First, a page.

Migrants at risk and raw emotions, in an impasse at volatile European borders


The Iraqi Embassy in Moscow announced Thursday that it will organize the evacuation of citizens stranded in Belarus who wish to return home, an offer that is unlikely to be accepted by many who have risked their lives and spent thousands. of dollars to try to escape. the country.

Border crossings for cars and pedestrians have been closed, but freight trains carrying Belarusian goods, including its main export, potassium fertilizers, still pass through Europe, prompting some to demand that all traffic to across the border be stopped.

“We are warning Europe, and yet they are threatening to close the border,” Lukashenko said, according to the Belarusian state news agency. “What if we shut down the natural gas going there?” I would recommend Polish leaders, Lithuanians and other brainless people to think before they speak.

As soldiers cordoned off the border area from media and aid workers, the reported death of the 14-year-old Kurdish boy could not be confirmed. The boy’s body, according to an OKO.press report, a Polish website, was blown away overnight by Belarusian security services.

The crisis has threatened to entangle countries far beyond Eastern Europe, including Turkey and the United Arab Emirates, whose airlines have been accused of playing Lukashenko’s game by transporting migrants to Minsk, the Belarusian capital. The European Union said earlier this week that it was considering blacklisting “airlines from third countries active in human trafficking”.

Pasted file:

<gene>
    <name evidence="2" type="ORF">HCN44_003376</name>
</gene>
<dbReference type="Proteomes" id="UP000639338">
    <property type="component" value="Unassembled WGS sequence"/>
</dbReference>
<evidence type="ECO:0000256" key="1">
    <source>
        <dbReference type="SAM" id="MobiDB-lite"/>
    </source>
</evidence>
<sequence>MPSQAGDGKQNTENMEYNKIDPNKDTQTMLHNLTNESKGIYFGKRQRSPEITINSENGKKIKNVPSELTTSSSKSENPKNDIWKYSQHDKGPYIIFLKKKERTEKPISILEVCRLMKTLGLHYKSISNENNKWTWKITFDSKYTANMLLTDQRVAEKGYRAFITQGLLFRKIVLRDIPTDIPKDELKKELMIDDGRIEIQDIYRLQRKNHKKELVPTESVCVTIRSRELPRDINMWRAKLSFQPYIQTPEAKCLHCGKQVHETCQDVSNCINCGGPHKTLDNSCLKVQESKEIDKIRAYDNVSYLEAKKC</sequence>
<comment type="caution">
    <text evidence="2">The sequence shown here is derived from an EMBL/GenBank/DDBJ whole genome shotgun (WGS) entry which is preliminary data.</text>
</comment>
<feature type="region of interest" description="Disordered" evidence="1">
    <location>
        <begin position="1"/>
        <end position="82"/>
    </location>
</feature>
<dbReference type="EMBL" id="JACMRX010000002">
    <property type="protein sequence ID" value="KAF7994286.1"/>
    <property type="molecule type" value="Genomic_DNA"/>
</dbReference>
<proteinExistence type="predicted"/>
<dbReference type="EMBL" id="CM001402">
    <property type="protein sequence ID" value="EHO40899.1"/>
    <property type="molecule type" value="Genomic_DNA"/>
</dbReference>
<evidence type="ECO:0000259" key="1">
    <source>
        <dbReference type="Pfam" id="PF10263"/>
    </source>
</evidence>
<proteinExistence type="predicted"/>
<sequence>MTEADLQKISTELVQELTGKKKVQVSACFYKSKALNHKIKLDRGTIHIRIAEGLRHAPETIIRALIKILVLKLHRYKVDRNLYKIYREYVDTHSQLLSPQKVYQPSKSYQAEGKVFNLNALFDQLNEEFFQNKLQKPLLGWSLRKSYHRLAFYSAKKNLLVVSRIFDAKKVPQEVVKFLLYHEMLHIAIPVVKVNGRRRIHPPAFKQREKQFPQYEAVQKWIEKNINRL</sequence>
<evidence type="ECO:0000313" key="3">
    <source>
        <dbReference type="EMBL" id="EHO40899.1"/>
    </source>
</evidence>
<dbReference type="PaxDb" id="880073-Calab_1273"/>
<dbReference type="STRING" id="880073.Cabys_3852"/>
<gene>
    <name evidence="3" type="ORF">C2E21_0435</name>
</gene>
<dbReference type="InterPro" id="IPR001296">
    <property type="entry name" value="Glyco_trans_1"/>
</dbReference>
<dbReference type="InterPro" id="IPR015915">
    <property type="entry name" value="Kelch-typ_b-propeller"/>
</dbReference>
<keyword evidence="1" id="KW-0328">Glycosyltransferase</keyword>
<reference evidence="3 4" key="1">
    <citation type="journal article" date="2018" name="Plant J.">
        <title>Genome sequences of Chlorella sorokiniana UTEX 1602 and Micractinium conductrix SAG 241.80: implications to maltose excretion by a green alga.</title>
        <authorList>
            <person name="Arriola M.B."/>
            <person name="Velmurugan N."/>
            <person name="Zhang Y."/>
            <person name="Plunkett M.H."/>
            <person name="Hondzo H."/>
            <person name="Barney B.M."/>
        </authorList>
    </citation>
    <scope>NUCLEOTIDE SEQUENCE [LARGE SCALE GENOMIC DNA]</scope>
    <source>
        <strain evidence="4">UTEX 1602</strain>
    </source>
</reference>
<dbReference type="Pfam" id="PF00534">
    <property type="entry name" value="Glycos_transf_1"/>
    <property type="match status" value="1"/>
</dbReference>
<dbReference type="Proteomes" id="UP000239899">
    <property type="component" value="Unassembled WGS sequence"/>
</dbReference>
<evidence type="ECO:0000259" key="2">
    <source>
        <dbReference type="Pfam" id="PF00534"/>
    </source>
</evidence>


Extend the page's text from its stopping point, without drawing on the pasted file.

Turkey’s foreign ministry responded angrily on Thursday to accusations that Turkish Airlines, by operating flights to Minsk, had exacerbated the crisis. Turkey, the ministry said in a statement, had played no role in the crisis and, having taken in millions of Syrian refugees, “is one of the countries that best understands the test that Poland, Lithuania and Latvia face, and is in full support of its allies.

Gathered in a sea of ​​red and white Polish flags at a Warsaw roundabout named after Roman Dmowski, a pre-World War II nationalist leader vilified by critics as an anti-Semite, the right-wing protesters began their march by lighting red rockets and singing the national anthem. A small group of young men stomped on a rainbow flag outside a nearby metro station, near stalls selling Holocaust-denying books and celebrating European fascist leaders like Francisco Franco.


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